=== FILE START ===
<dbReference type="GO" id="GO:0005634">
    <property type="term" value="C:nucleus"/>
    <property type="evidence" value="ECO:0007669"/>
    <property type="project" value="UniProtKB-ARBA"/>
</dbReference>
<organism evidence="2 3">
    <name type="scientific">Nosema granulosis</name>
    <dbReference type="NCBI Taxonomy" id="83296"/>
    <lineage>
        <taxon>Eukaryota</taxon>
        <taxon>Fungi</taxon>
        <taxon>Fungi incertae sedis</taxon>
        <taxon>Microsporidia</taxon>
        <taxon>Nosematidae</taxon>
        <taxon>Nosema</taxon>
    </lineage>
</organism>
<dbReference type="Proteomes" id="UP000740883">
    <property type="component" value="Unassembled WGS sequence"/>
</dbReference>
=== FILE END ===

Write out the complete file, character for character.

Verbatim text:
<dbReference type="GO" id="GO:0005634">
    <property type="term" value="C:nucleus"/>
    <property type="evidence" value="ECO:0007669"/>
    <property type="project" value="UniProtKB-ARBA"/>
</dbReference>
<organism evidence="2 3">
    <name type="scientific">Nosema granulosis</name>
    <dbReference type="NCBI Taxonomy" id="83296"/>
    <lineage>
        <taxon>Eukaryota</taxon>
        <taxon>Fungi</taxon>
        <taxon>Fungi incertae sedis</taxon>
        <taxon>Microsporidia</taxon>
        <taxon>Nosematidae</taxon>
        <taxon>Nosema</taxon>
    </lineage>
</organism>
<dbReference type="Proteomes" id="UP000740883">
    <property type="component" value="Unassembled WGS sequence"/>
</dbReference>